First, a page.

Loveland Reporter-Herald

Baldwin says part of shooting charge unconstitu­tional

- By Andrew Dalton

Alec Baldwin on Friday asked a judge in New Mexico to dismiss a fiveyear firearm sentencing enhancemen­t in the charges against him, saying it is unconstitu­tionally based on a law passed after the shooting on the set of the film “Rust.”

“The prosecutor­s committed a basic legal error by charging Mr. Baldwin under a version of the firearm-enhancemen­t statute that did not exist on the date of the accident,” a court filing from Baldwin’s attorneys said.

Baldwin and Hannah Gutierrez-reed, the weapons supervisor on the set of the Western, were charged last month with felony involuntar­y manslaught­er in the shooting death of cinematogr­apher Halyna Hutchins.

Hutchins died shortly after being wounded during rehearsals at a ranch on the outskirts of Santa Fe on Oct. 21, 2021.

Baldwin was pointing a pistol at Hutchins when the gun went off, killing her and wounding the director, Joel Souza. Hutchins’ parents and sister filed a lawsuit over the shooting Thursday, after a similar suit filed by her husband and son was settled.

Baldwin’s attorneys also filed a motion on Tuesday to disqualify the special prosecutor in the case, asserting that her position as a state lawmaker constituti­onally prohibits her from holding any authority in a judicial capacity.

Baldwin’s legal team is mounting an aggressive legal fight against the charges before he has even made his initial court appearance, which is scheduled to take place by videoconfe­rence later this month. Baldwin has not been arrested.

“Another day, another motion from Alec Baldwin and his attorneys in an attempt to distract from the gross negligence and complete disregard for safety on the ‘Rust’ film set that led to Halyna Hutchins’ death,” district attorney’s spokeswoma­n Heather Brewer said in an email.

She added that the prosecutio­n team “will review all motions — even those given to the media before being served to the DA. However, the DA’S and the special prosecutor’s focus will always remain on ensuring that justice is served and that everyone — even celebritie­s with fancy attorneys — is held accountabl­e under the law.”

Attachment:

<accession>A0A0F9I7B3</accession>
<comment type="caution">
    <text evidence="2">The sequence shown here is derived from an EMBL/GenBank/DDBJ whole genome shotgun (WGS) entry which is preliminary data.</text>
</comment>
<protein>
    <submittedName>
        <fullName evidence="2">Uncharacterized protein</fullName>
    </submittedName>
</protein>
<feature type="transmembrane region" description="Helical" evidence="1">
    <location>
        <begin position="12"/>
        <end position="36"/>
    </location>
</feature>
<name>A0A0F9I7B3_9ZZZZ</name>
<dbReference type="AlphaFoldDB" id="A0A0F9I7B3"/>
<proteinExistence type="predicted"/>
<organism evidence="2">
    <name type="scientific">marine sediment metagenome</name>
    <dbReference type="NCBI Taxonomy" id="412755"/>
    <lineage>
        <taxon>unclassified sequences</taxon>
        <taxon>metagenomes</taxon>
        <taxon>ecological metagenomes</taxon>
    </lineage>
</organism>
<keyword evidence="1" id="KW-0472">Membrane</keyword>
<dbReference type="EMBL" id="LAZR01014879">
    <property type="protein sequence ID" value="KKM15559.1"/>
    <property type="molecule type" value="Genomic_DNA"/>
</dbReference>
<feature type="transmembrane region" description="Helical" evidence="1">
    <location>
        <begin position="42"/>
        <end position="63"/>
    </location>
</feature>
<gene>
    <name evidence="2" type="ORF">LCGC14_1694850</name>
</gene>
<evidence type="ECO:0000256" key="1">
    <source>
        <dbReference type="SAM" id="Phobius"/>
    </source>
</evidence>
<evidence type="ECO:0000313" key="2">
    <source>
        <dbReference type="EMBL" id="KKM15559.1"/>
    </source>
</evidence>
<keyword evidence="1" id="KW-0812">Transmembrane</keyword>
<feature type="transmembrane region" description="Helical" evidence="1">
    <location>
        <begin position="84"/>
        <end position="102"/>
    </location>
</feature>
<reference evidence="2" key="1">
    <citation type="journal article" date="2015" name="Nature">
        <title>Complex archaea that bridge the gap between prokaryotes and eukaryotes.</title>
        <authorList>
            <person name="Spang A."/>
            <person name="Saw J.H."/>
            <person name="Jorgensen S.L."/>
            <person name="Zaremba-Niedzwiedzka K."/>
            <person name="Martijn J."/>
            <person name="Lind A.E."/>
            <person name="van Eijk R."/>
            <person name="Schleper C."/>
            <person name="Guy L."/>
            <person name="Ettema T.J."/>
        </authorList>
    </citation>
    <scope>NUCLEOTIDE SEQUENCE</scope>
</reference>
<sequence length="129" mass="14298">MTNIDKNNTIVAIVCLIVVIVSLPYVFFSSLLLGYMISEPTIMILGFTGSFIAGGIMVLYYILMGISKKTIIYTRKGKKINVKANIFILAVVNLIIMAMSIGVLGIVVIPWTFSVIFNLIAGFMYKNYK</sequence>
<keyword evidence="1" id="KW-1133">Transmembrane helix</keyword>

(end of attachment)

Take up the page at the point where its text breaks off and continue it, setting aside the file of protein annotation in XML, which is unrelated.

The manslaught­er charges against Baldwin and Gutierrez-reed include two alternativ­e standards and sets of penalties, and a jury can decide which to pursue, according to prosecutor­s.

One version would require proof of negligence, which is punishable by up to 18 months in jail and a $5,000 fine under New Mexico law.

The second alternativ­e is reckless disregard of safety “without due caution and circumspec­tion.” It carries a higher threshold of wrongdoing and includes the gun enhancemen­t that could result in a mandatory five years in prison.

But legal experts said Baldwin has a strong chance of seeing it thrown out.

“This is a violation of the ex post facto clause of the constituti­on,” said Neama Rahmani, president of West Coast Trial Lawyers. “The government can’t pass a law and retroactiv­ely punish someone under that law. The judge is likely going to toss that enhancemen­t and so Baldwin is just looking at a maximum sentence of 18 months in jail.”

In court documents, the district attorney’s office said reckless safety failures accompanie­d the film production from the outset, and that Baldwin’s “deviation from known standards, practices and protocol directly caused” Hutchins’ death.

They cited Baldwin’s failure as an actor to appear for mandatory firearms training prior to filming and his decision as a producer to work with Gutierrez-reed, who was an uncertifie­d and inexperien­ced armorer.

Baldwin’s attorney Luke Nikas said when the charges were announced that they were “a terrible miscarriag­e of justice.” He said Baldwin relied on the profession­als with whom he worked and “had no reason to believe there was a live bullet in the gun.”

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